Thursday, March 11, 2010
In addition to highlighting the growing abuse of the LGBT community worldwide, the U.S. State Department identified at least three trends in its 2009 Country Report on Human Rights Practices.
First, the State Department pointed out that several foreign governments are becoming less tolerant of nongovernmental human rights organizations. These governments are trying to constrain the ability of these NGOs to register and to operate, as well as their ability to receive foreign funding. According to the U.S. State Department, at least 25 governments have enacted new laws or regulations that contain such restrictions.
Second, increasingly, human rights violations are carried out both by governments and by armed groups opposing them. Some governments misuse or overuse concepts of national security to impose draconian restrictions on people. But the U.S. State Department concedes that, at the same time, those national security emergencies are real in many places.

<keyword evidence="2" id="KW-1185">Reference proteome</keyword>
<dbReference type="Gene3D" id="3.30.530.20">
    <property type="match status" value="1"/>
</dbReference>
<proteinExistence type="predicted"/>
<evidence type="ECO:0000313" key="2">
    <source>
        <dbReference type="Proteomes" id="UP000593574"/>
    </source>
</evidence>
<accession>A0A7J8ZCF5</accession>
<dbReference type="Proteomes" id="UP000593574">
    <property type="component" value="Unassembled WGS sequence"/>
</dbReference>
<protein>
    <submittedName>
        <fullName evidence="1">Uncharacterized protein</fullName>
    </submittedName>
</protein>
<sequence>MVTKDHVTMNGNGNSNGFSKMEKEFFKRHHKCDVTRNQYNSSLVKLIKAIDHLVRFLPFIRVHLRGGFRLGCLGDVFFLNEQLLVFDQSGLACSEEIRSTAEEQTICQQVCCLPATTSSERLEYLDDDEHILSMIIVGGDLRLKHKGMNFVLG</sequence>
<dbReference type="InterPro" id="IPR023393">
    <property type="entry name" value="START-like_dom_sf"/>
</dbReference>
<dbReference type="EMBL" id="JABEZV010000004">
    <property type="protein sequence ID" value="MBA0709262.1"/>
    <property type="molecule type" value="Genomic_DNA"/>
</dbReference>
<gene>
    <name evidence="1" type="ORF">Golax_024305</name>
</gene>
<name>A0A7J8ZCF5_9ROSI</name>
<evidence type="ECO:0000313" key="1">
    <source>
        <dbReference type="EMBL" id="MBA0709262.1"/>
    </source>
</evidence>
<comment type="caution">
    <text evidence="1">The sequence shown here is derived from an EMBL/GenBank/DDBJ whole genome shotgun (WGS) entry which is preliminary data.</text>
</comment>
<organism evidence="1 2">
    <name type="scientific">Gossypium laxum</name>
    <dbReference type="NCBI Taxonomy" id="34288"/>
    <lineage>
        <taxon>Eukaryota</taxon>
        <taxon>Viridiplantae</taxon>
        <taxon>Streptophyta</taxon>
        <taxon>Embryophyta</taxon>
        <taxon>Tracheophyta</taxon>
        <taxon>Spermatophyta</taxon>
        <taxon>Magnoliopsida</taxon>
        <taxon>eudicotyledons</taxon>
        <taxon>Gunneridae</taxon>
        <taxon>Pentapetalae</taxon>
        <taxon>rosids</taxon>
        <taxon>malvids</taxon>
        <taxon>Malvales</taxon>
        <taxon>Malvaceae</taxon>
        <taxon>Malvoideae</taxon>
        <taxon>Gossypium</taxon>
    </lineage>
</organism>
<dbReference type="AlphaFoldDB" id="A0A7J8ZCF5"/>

A third trend is the growing use by both activists and governments of the new communications media, such as the Internet and telephone text messaging, as a form of advocacy. Activists are using it to get their message out, but governments are also very aware of the power of these new media and are trying to control it and control those using it in ways that are troubling and invasive of personal privacy.